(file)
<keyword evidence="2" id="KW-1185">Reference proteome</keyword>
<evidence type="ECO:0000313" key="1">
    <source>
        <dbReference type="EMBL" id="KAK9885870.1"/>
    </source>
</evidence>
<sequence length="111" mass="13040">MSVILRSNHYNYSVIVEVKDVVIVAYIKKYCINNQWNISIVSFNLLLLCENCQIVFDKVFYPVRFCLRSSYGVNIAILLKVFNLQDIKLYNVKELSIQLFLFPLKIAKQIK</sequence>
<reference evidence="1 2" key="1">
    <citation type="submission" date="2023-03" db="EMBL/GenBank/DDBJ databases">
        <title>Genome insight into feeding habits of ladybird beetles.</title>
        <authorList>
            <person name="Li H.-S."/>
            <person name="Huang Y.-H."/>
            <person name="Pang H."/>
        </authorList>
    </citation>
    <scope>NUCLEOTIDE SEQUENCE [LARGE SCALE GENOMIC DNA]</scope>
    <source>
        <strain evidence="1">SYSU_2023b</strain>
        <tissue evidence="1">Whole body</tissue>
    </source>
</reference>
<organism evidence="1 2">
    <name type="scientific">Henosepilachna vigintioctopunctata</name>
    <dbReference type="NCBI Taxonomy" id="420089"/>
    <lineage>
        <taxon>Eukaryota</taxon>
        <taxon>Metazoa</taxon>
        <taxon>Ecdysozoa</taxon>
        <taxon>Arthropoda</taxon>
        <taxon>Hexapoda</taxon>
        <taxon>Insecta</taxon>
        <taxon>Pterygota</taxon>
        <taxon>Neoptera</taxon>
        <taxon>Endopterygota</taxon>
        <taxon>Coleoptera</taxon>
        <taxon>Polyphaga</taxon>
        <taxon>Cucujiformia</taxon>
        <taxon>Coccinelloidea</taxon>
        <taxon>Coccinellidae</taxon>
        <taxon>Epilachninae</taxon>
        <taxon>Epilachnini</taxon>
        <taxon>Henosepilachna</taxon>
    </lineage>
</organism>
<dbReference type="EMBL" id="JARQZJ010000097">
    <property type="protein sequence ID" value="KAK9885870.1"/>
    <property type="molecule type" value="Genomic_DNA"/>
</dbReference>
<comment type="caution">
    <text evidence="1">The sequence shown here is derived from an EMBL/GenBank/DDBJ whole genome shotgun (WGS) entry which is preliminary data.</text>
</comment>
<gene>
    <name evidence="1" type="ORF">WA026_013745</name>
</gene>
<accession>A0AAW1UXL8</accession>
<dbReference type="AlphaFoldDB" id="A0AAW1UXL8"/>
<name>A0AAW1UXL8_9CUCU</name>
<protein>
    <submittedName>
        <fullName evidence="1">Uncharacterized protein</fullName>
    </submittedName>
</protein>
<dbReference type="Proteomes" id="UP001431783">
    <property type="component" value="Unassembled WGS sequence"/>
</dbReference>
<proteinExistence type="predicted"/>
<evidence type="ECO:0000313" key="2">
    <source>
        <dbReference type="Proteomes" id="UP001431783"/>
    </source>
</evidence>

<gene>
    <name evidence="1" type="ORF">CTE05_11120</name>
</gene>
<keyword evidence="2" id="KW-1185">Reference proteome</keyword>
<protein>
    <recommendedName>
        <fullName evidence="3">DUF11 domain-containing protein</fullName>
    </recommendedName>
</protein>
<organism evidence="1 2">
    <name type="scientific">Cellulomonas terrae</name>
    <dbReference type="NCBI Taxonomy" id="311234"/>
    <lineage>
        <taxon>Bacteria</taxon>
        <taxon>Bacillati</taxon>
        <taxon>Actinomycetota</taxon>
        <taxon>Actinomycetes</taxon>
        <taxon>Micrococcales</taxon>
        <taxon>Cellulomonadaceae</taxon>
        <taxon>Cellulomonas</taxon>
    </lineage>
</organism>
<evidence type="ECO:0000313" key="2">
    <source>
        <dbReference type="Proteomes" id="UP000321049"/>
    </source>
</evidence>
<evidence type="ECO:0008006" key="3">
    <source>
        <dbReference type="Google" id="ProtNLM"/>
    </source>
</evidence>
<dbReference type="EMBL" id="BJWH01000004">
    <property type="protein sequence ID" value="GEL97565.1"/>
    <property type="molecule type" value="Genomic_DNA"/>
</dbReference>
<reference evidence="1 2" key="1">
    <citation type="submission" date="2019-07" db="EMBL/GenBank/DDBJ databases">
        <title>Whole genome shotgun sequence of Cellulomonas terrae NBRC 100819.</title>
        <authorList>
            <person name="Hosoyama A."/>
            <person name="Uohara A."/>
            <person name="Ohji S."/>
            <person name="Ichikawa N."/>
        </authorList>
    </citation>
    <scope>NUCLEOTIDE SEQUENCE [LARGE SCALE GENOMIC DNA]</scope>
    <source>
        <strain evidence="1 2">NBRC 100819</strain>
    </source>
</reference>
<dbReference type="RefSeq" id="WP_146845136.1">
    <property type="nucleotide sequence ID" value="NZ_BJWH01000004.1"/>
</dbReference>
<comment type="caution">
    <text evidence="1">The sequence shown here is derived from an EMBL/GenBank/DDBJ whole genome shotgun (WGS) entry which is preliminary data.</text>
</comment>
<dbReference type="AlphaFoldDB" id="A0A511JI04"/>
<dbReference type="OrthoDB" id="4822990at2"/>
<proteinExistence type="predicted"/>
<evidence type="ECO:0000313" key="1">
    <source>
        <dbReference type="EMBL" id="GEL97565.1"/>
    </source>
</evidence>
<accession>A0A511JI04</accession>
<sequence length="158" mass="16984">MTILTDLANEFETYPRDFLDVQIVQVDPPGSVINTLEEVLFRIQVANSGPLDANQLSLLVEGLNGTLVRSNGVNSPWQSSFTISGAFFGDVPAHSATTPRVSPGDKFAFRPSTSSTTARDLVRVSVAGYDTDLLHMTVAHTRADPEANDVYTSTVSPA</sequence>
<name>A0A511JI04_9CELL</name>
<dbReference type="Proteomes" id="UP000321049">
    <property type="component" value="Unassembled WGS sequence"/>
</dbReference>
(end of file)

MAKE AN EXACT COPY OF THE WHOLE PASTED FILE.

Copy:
<keyword evidence="2" id="KW-1185">Reference proteome</keyword>
<evidence type="ECO:0000313" key="1">
    <source>
        <dbReference type="EMBL" id="KAK9885870.1"/>
    </source>
</evidence>
<sequence length="111" mass="13040">MSVILRSNHYNYSVIVEVKDVVIVAYIKKYCINNQWNISIVSFNLLLLCENCQIVFDKVFYPVRFCLRSSYGVNIAILLKVFNLQDIKLYNVKELSIQLFLFPLKIAKQIK</sequence>
<reference evidence="1 2" key="1">
    <citation type="submission" date="2023-03" db="EMBL/GenBank/DDBJ databases">
        <title>Genome insight into feeding habits of ladybird beetles.</title>
        <authorList>
            <person name="Li H.-S."/>
            <person name="Huang Y.-H."/>
            <person name="Pang H."/>
        </authorList>
    </citation>
    <scope>NUCLEOTIDE SEQUENCE [LARGE SCALE GENOMIC DNA]</scope>
    <source>
        <strain evidence="1">SYSU_2023b</strain>
        <tissue evidence="1">Whole body</tissue>
    </source>
</reference>
<organism evidence="1 2">
    <name type="scientific">Henosepilachna vigintioctopunctata</name>
    <dbReference type="NCBI Taxonomy" id="420089"/>
    <lineage>
        <taxon>Eukaryota</taxon>
        <taxon>Metazoa</taxon>
        <taxon>Ecdysozoa</taxon>
        <taxon>Arthropoda</taxon>
        <taxon>Hexapoda</taxon>
        <taxon>Insecta</taxon>
        <taxon>Pterygota</taxon>
        <taxon>Neoptera</taxon>
        <taxon>Endopterygota</taxon>
        <taxon>Coleoptera</taxon>
        <taxon>Polyphaga</taxon>
        <taxon>Cucujiformia</taxon>
        <taxon>Coccinelloidea</taxon>
        <taxon>Coccinellidae</taxon>
        <taxon>Epilachninae</taxon>
        <taxon>Epilachnini</taxon>
        <taxon>Henosepilachna</taxon>
    </lineage>
</organism>
<dbReference type="EMBL" id="JARQZJ010000097">
    <property type="protein sequence ID" value="KAK9885870.1"/>
    <property type="molecule type" value="Genomic_DNA"/>
</dbReference>
<comment type="caution">
    <text evidence="1">The sequence shown here is derived from an EMBL/GenBank/DDBJ whole genome shotgun (WGS) entry which is preliminary data.</text>
</comment>
<gene>
    <name evidence="1" type="ORF">WA026_013745</name>
</gene>
<accession>A0AAW1UXL8</accession>
<dbReference type="AlphaFoldDB" id="A0AAW1UXL8"/>
<name>A0AAW1UXL8_9CUCU</name>
<protein>
    <submittedName>
        <fullName evidence="1">Uncharacterized protein</fullName>
    </submittedName>
</protein>
<dbReference type="Proteomes" id="UP001431783">
    <property type="component" value="Unassembled WGS sequence"/>
</dbReference>
<proteinExistence type="predicted"/>
<evidence type="ECO:0000313" key="2">
    <source>
        <dbReference type="Proteomes" id="UP001431783"/>
    </source>
</evidence>

<gene>
    <name evidence="1" type="ORF">CTE05_11120</name>
</gene>
<keyword evidence="2" id="KW-1185">Reference proteome</keyword>
<protein>
    <recommendedName>
        <fullName evidence="3">DUF11 domain-containing protein</fullName>
    </recommendedName>
</protein>
<organism evidence="1 2">
    <name type="scientific">Cellulomonas terrae</name>
    <dbReference type="NCBI Taxonomy" id="311234"/>
    <lineage>
        <taxon>Bacteria</taxon>
        <taxon>Bacillati</taxon>
        <taxon>Actinomycetota</taxon>
        <taxon>Actinomycetes</taxon>
        <taxon>Micrococcales</taxon>
        <taxon>Cellulomonadaceae</taxon>
        <taxon>Cellulomonas</taxon>
    </lineage>
</organism>
<evidence type="ECO:0000313" key="2">
    <source>
        <dbReference type="Proteomes" id="UP000321049"/>
    </source>
</evidence>
<evidence type="ECO:0008006" key="3">
    <source>
        <dbReference type="Google" id="ProtNLM"/>
    </source>
</evidence>
<dbReference type="EMBL" id="BJWH01000004">
    <property type="protein sequence ID" value="GEL97565.1"/>
    <property type="molecule type" value="Genomic_DNA"/>
</dbReference>
<reference evidence="1 2" key="1">
    <citation type="submission" date="2019-07" db="EMBL/GenBank/DDBJ databases">
        <title>Whole genome shotgun sequence of Cellulomonas terrae NBRC 100819.</title>
        <authorList>
            <person name="Hosoyama A."/>
            <person name="Uohara A."/>
            <person name="Ohji S."/>
            <person name="Ichikawa N."/>
        </authorList>
    </citation>
    <scope>NUCLEOTIDE SEQUENCE [LARGE SCALE GENOMIC DNA]</scope>
    <source>
        <strain evidence="1 2">NBRC 100819</strain>
    </source>
</reference>
<dbReference type="RefSeq" id="WP_146845136.1">
    <property type="nucleotide sequence ID" value="NZ_BJWH01000004.1"/>
</dbReference>
<comment type="caution">
    <text evidence="1">The sequence shown here is derived from an EMBL/GenBank/DDBJ whole genome shotgun (WGS) entry which is preliminary data.</text>
</comment>
<dbReference type="AlphaFoldDB" id="A0A511JI04"/>
<dbReference type="OrthoDB" id="4822990at2"/>
<proteinExistence type="predicted"/>
<evidence type="ECO:0000313" key="1">
    <source>
        <dbReference type="EMBL" id="GEL97565.1"/>
    </source>
</evidence>
<accession>A0A511JI04</accession>
<sequence length="158" mass="16984">MTILTDLANEFETYPRDFLDVQIVQVDPPGSVINTLEEVLFRIQVANSGPLDANQLSLLVEGLNGTLVRSNGVNSPWQSSFTISGAFFGDVPAHSATTPRVSPGDKFAFRPSTSSTTARDLVRVSVAGYDTDLLHMTVAHTRADPEANDVYTSTVSPA</sequence>
<name>A0A511JI04_9CELL</name>
<dbReference type="Proteomes" id="UP000321049">
    <property type="component" value="Unassembled WGS sequence"/>
</dbReference>